How to unlock your IoT potential
Last year, the automated pet feeding company PetNet experienced a system failure that prevented pet owners from feeding their pets remotely. The glitch, which was blamed on a third-party server service, affected about one in ten users and triggered an outpouring of complaints from worried pet owners on social media via the hashtag “internet of stupid.” For PetNet, a company made possible by the rise of smart devices, ubiquitous connectivity, and the Internet of Things (IoT), this error could have been avoided if system failures had been accounted for and properly tested during the service’s design phase.
Start-up-led, IoT-based initiatives are quickly becoming a core building block of digital business transformation initiatives at established organizations. According to Gartner, 50 percent of businesses are planning to complete at least one IoT project by the end of the year. However, these early projects will not be without their challenges as organizations learn new skills and practices. Until 2018, Gartner predicts that 80 percent of projects will take twice as long as planned due to poor diligence, skills shortages, inadequate sourcing practices, and cybersecurity issues. In short, IoT technologies can often cause more problems than they solve.
Until recently, businesses were mainly using IoT to connect operational systems and assets, to drive efficiency, and to enable the creation of new revenue streams through greater intelligence and automation. However, the emphasis is quickly shifting to consumer-facing services as companies seek to create differentiated, data-rich experiences for their customers.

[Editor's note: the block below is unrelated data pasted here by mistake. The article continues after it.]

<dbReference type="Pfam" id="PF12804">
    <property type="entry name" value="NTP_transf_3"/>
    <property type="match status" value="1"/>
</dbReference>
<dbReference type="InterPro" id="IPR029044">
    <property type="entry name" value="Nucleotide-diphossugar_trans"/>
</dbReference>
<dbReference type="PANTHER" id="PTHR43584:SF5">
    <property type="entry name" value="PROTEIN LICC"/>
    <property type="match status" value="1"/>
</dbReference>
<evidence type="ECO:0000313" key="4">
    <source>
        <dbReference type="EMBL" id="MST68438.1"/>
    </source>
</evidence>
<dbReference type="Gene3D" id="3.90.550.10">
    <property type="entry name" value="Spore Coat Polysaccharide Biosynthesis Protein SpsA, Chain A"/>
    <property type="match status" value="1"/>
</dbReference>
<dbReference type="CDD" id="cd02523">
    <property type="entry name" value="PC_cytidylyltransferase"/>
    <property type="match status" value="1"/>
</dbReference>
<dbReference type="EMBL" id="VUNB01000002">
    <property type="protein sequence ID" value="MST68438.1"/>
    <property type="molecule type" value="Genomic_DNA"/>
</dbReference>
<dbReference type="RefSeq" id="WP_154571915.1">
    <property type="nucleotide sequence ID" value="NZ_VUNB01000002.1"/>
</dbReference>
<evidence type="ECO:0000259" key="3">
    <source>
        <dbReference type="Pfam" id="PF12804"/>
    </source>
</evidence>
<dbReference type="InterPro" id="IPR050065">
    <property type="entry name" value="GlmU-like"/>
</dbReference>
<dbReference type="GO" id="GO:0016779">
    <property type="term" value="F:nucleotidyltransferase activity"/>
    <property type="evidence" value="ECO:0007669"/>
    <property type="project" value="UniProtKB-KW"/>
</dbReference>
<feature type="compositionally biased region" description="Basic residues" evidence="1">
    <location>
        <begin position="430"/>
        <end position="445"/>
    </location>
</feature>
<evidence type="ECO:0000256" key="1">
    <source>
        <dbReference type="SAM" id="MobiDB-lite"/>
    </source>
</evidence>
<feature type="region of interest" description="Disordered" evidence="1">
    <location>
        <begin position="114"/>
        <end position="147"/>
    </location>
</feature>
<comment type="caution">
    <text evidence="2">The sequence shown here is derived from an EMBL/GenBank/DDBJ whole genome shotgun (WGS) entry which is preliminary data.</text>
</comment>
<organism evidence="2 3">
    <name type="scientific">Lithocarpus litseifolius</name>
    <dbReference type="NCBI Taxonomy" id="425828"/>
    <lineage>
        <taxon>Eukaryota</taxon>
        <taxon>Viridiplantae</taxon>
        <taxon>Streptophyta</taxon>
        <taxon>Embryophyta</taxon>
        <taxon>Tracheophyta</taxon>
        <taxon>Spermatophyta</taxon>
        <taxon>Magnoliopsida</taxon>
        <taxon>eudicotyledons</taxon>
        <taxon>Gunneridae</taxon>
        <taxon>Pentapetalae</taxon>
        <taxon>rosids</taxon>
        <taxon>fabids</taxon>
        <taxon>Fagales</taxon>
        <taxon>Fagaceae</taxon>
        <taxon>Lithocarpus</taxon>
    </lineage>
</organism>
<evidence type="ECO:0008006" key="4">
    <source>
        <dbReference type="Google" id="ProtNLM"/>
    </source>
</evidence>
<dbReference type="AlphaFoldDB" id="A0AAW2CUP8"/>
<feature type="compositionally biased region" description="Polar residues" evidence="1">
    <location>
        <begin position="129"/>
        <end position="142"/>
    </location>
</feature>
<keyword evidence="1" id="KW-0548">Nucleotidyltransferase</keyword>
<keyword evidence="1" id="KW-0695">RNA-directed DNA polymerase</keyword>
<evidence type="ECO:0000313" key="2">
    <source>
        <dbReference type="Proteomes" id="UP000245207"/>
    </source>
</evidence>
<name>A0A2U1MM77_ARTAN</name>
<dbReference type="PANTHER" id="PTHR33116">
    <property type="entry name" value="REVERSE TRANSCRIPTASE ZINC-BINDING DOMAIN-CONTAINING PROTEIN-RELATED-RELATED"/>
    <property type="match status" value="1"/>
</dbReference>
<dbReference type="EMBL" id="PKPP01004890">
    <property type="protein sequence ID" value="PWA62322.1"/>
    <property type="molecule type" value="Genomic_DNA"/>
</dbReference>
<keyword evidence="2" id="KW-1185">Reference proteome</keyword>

Yet the speed of consumer business means these newer IoT initiatives can become a poisoned chalice as businesses rushing to deploy new services ahead of competitors forsake quality for speed. The result is often low quality IoT infrastructures that are constantly crashing and a fault finding service based on customer complaints. What follows is money and time wasted as organizations rush to fix bugs and glitches at the critical point in the chain where customers may spot service errors.
In the face of pressure from the line of business teams to deliver new IoT-reliant services, one way in which CIOs can maintain quality assurance is by investing in a robust testing strategy that can handle IoT workloads and fix problems before they happen. The IT budget devoted to testing is already expected to rise to 40 percent by 2019, and 40 percent of organizations see predictive analytics and cloud-based environments as the key to managing IoT-induced workloads. Machine-led testing, driven by automation and artificial intelligence, will be one of the key enablers for businesses to adopt a predictive approach to testing.
With 48 percent of businesses failing to manage the demands of multiple test environments, one way organizations can move beyond delivery pipeline automation is by incorporating agile methodologies and DevOps in their testing strategies. Building automated tests is a complex process, but the key to success is early engagement with key stakeholders, such as the business management and development teams, to ensure quality is maintained at every level of the development cycle.
To achieve this change, strong leadership is required from CIOs on the importance of governance and education, and the potential consequences of not balancing security and testing with speed-to-market for IoT initiatives. By breaking down business silos and actively collaborating with the rest of C-suite, CIOs can help their companies find success from IoT and avoid brand damage. By deploying a risk mitigation-based strategy, businesses can ensure that IoT has a positive impact on their business and most importantly, helps to build and maintain positive relationships with their customers.